Week 8, Michaelmas Term

The weather has turned: blue skies still but the temperature has dropped. Week 8 and we have to admit that summer is behind us and winter has set in. But that’s OK, because winter brings hearty meals, crisp walks and holidays.


Rosie has decided that Port Meadow is the best place in the whole world – but doesn’t stay still long enough to be photographed: so here’s an image from the end of a Sunday walk.


port meadow


We have been taking full advantage of the range of music Oxford has to offer: from the Leonore Piano Trio at Holywell Music Room to Jools Holland at the New Theatre, via jazz at St Giles in David’s case. 

I was pleased to attend Pusey House’s moving service on Remembrance Sunday, followed by lunch, and an Advent service which reminded me just what a talented choir they have – so no pressure for next week, St Cross! My enjoyment of sharing space with our friends and neighbours is certainly not entirely dependent on their hospitality – but they do have very good teas!


We had a very successful Open Day: around 40 prospective students visited the College to see what we have to offer and talk with current staff and students.

I have been gathering together all the great ideas students have for making the St Cross experience even better for next year’s arrivals – some would take more resources than currently available, but there are all kinds of relatively simple things we might be able to do to make it easier, particularly for those coming from overseas. I hope to have some proposals to discuss in Hilary Term.

I’m grateful to Exeter College and the University Student Welfare and Counselling Service for the offer of places on relevant training and awareness courses – and to Ed, Navin and Colleen for attending. Sharing this kind of resource is a great way of making contacts and learning from others.

St Cross talks from Professors Jan Toporowski and Sarah Harper illuminated the worlds of debt and life expectancy/longevity: each in a much more enjoyable and encouraging way than might have been the case with less accomplished and engaging speakers. It was a pleasure to attend both talks and to welcome our speakers to dinner in the Hall afterwards. The Michaelmas St Cross Special Ethics Seminar was a thought provoking lecture on mass surveillance by Carissa Véliz, which generated terrific exchanges with the audience.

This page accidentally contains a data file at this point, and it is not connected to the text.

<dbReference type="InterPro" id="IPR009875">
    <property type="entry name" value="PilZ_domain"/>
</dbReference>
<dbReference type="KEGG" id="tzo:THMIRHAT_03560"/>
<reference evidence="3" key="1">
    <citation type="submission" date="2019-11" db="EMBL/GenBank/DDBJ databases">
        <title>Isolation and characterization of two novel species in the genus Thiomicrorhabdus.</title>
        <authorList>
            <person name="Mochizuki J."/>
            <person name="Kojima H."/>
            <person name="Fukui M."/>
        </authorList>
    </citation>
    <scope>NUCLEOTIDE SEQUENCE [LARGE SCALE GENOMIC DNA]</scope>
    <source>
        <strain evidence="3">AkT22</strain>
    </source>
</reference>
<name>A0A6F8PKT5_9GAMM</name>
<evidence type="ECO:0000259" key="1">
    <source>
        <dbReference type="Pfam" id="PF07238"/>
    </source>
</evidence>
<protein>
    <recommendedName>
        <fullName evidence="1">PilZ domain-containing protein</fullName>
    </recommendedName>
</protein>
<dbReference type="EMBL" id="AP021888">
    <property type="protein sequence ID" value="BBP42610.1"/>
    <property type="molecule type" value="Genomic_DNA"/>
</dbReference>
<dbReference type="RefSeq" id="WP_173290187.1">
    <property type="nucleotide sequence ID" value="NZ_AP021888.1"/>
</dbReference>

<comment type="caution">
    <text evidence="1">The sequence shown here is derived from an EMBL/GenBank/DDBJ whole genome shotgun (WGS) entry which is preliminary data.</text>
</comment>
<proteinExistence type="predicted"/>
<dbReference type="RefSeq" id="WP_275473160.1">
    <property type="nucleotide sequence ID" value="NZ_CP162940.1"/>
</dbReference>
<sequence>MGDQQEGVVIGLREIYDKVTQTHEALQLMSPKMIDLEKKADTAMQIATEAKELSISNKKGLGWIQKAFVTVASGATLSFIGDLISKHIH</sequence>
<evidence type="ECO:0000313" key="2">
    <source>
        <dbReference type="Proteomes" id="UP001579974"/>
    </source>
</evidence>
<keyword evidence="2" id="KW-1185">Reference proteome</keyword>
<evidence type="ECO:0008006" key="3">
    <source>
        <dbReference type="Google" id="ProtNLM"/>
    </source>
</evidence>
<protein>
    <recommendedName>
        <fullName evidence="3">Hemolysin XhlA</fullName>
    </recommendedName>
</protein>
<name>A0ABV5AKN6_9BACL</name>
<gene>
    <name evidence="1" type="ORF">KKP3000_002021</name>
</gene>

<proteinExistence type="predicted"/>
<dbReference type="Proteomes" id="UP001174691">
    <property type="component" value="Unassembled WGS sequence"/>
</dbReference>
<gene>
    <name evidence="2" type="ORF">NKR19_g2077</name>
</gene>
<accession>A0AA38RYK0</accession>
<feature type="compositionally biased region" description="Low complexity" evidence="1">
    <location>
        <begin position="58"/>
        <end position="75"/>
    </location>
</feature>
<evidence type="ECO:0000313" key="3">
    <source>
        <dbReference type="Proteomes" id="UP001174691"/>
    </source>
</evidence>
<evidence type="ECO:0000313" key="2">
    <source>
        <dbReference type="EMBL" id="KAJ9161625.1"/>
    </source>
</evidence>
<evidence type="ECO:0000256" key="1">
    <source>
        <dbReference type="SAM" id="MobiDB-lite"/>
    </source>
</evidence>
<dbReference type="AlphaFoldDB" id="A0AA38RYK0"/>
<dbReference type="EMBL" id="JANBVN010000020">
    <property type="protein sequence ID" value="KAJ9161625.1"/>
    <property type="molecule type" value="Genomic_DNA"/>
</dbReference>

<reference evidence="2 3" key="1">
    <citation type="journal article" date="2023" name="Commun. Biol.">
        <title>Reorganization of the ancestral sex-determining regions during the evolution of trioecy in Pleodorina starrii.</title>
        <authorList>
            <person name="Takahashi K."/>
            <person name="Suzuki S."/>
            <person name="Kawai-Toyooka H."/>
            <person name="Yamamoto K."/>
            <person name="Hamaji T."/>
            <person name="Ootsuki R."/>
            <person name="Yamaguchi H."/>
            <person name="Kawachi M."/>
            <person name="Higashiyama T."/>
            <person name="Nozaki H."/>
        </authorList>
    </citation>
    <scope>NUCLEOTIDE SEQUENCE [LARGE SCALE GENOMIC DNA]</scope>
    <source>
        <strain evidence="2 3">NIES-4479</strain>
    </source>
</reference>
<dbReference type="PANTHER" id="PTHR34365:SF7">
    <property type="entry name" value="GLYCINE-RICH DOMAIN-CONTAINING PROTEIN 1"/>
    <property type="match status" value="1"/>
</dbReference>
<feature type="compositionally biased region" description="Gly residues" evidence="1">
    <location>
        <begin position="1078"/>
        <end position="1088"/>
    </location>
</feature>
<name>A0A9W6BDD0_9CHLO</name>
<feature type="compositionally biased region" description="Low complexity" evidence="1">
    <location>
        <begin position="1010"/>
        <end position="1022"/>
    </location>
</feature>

The HAPP Conference on the History of the Moon brought 120 guests into College for an enjoyable and fact-filled day of speakers whose talks flowed seamlessly from one to the other all day. We’re all now looking forward to next term’s conference on The Émigrés in Oxford Physics.

As well as Halls and Special Dinners, I have also experienced my first Founders’ Feast: a wonderful evening with a great – and rather emotional – atmosphere. Fellow Anthony Geffen was kind enough to bring his latest Emmy with him.




West Wing

Building work has recommenced, with scaffolding being erected for work at height and the site looking cleaner and tidier every day. The removal of the cabins from Pusey Street was a great relief to us and to our neighbours. More students moved into the 3rd floor on 14 November as planned and others will be joining us in coming weeks. I’m very grateful for the forbearance of all concerned as we hit the final straight. We are balancing the need to press on to completion with managing the environment for residents – never easy, but informed by the weekly meetings which continue to be a good way of highlighting any matters that need attention. The recent sunshine has really highlighted the quality of the building and visitors are enthusiastic and complimentary.




My first visit to the Oxford Centre for Islamic Studies was to attend a lecture by former Prime Minister Sir John Major. Entitled ‘A World Adrift,’ it offered no easy answers but raised a number of the key issues of the day in an informed and accessible way. And, like the Vice Chancellor, Louise Richardson, Sir John has a very straightforward approach to answering questions.

As a member of the Conference of Colleges’ Equality and Diversity Forum, I’m delighted the graduate colleges have been offered the opportunity to take part in a facilitated discussion group for black and minority ethnic students to talk about their experiences of Oxford. Successful and honest discussions have already taken place in mixed colleges and generated a range of ideas for taking forward action. I’m sure this will be no different. Students from St Cross will be attending, along with others from Linacre and Wolfson. I look forward to considering the ideas that emerge.

I will also be Chairing my first meeting of the Oxford University Museum of Natural History Visitors (a bit like Trustees, but not quite).


Next week we have alumni winter drinks in London, the Medical Sciences lunch, the Carol Service in Pusey Chapel, and our traditional Christmas lunch in College. My guests for the Special Dinner on 9 December will be Sir Peter and Lady Luff. Before becoming Chair at the Heritage Lottery Fund, Peter was the MP for mid-Worcestershire for over 20 years.

In mid-December, the Bursar and I will join our sister college, Clare Hall, Cambridge, for their Christmas Feast. We look forward to returning the hospitality later in the academic year. It’s great that both students and staff are reinvigorating the relationship with Clare Hall and look forward to new ways of strengthening our connections.